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7 Responses to The Future of Magazine Media—10 Ideas That Could Rock Our World

  1. Maya Rodale February 4, 2015 at 1:20 pm #

    Yes! I love print magazines and subscribe to, like, 15.

  2. Donna in Delaware February 4, 2015 at 1:55 pm #

    I would be lost without the printed word. I need to physically hold a book or magazine in my hand. I dread the thought of the printed word being put on a tablet or any tech machinery, the thought sickens me! I subscribe too, Maya. I cannot do without my magazines! Hooray for the printed word!

  3. Alice Green February 4, 2015 at 2:24 pm #

    Yes, and the same thing applies to books. Even at the library now you can download e-books, you don’t need to check out a “real” book. I love to read and I want a real book in my hands, I don’t want to sit and stare at my computer when I’m reading a great book!! So NO Thank You to ebooks or magazines. I want to have my book/magazine in my hands so I can curl up in my chair and read, read, read the printed word!!

  4. Maria Luci February 4, 2015 at 2:54 pm #

    It’s so fun receiving a fresh, newly printed magazine in the mail. I love the idea of personalization—wouldn’t it be great if my entertainment magazine was just about the shows/movies/music I like? Someday! 🙂

  5. Beth Adair February 4, 2015 at 7:12 pm #

    You’re an amazing writer Maria! I am never disappointed with the insight.

    I personally like that your mags never “sell out” to ads representing diet pills or weight loss aids. More fun to train hard to eat right.:)

  6. Gail Gordon Oliver February 5, 2015 at 7:08 pm #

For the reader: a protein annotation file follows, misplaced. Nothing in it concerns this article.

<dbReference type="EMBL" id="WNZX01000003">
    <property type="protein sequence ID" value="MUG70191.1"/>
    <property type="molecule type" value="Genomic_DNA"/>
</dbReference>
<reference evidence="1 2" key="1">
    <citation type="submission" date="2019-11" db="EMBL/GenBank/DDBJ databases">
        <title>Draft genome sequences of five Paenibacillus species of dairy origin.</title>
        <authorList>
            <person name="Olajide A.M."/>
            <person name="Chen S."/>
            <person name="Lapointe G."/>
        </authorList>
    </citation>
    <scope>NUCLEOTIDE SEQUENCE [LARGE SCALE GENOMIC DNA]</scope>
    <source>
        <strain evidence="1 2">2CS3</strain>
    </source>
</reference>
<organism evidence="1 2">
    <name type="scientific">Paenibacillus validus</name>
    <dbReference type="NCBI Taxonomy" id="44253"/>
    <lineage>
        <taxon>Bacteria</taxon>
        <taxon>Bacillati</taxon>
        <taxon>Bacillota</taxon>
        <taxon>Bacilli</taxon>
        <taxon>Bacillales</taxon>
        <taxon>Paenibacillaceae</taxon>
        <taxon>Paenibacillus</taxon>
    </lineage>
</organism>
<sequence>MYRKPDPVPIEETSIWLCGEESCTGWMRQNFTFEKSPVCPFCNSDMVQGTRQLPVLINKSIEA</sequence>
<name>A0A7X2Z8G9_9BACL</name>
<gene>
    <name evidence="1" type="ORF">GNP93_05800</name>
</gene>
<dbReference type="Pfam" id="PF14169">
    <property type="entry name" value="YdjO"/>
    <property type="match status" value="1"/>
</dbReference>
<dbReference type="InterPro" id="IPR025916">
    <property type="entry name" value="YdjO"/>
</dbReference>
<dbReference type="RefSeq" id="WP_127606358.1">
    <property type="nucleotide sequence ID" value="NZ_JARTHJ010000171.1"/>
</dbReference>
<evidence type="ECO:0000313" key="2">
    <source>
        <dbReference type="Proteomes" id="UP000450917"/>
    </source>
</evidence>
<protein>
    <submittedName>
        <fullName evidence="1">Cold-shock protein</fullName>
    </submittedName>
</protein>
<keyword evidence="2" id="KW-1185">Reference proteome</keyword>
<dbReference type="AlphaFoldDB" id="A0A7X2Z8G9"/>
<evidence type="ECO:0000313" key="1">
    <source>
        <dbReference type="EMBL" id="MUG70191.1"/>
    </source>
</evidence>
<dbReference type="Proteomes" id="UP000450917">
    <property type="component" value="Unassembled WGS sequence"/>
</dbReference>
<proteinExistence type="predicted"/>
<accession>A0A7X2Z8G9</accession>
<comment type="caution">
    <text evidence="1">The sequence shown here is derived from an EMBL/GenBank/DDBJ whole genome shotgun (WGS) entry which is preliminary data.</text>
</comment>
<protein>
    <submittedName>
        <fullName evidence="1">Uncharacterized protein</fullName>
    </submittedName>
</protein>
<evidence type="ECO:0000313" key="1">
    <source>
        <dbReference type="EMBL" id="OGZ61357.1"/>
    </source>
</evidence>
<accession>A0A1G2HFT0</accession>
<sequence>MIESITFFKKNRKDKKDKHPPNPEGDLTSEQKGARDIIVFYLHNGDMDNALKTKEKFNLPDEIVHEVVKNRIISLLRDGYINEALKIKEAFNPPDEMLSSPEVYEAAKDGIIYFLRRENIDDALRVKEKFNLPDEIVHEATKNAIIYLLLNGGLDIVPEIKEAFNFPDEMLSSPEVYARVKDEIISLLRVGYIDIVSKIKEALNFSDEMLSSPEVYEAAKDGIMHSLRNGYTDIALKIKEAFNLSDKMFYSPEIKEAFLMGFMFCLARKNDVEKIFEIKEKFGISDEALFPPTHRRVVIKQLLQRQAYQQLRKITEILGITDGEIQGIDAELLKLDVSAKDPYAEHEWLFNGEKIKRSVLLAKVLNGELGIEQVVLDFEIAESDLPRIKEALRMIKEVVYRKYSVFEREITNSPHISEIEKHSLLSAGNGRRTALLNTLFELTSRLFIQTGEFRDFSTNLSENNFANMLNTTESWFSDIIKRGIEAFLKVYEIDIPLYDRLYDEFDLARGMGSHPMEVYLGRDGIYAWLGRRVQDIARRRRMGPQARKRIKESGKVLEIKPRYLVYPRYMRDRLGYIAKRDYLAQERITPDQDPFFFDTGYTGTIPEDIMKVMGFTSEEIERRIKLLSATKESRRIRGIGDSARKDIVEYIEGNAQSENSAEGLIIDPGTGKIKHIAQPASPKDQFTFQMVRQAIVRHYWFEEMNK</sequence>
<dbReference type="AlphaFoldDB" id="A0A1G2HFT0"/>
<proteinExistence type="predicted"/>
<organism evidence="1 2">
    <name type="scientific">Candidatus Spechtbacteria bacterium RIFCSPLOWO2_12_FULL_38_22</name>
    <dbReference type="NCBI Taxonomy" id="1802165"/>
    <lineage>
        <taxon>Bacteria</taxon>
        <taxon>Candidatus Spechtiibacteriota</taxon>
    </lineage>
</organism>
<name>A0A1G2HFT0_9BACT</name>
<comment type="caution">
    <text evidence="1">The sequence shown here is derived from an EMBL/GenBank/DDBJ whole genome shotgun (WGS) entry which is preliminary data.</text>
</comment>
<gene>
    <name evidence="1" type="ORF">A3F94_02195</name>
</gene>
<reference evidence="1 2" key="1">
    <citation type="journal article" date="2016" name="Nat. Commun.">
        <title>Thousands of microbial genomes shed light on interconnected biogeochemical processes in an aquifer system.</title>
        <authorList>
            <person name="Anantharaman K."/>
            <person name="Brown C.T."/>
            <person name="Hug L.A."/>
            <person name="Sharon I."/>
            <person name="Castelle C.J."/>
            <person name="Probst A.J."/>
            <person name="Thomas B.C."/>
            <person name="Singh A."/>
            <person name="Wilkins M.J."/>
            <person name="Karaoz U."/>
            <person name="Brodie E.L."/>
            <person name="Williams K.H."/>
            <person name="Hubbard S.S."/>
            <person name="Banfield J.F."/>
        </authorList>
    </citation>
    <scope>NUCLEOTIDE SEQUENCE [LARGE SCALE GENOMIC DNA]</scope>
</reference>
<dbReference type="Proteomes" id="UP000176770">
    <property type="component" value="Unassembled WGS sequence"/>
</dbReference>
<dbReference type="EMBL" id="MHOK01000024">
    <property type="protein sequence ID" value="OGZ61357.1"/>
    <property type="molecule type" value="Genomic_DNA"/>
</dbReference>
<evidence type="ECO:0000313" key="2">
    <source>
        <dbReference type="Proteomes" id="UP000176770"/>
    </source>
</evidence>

Thanks for this, Maria. As the publisher and editor of Edible Toronto magazine, I’m constantly trying to convince potential advertisers that print media works and will continue to work because there’s nothing quite like cuddling up in a comfortable armchair with a good book or your favourite magazine; it’s just not quite the same with an e-book reader. Our readers savour each quarterly issue and we’ve been told time and again that no one every throws the magazine away.

  7. Ann Downie February 9, 2015 at 1:19 am #

    I love magazines particularly anything to do with home decor, fashion, and consumer reports. Yes I do go on line to look BUT my decision will always be made from a hard copy, nothing better than a relaxing afternoon or evening, with my favourite magazine (s). I keep copies that have ideas I like, I keep Christmas copies. I seriously could not imagine reading my magazine on a tablet, besides you can’t tear a picture out of a tablet! My only complaint is the rising cost – the magazines are filled with glossy advertisements that companies pay big dollars for in specific locations of the magazine and yet the cost of the magazines have become so high that I personally have now limited myself to a maximum of 2. I would be interested to learn why the costs of advertising are not enough to keep the price reasonable.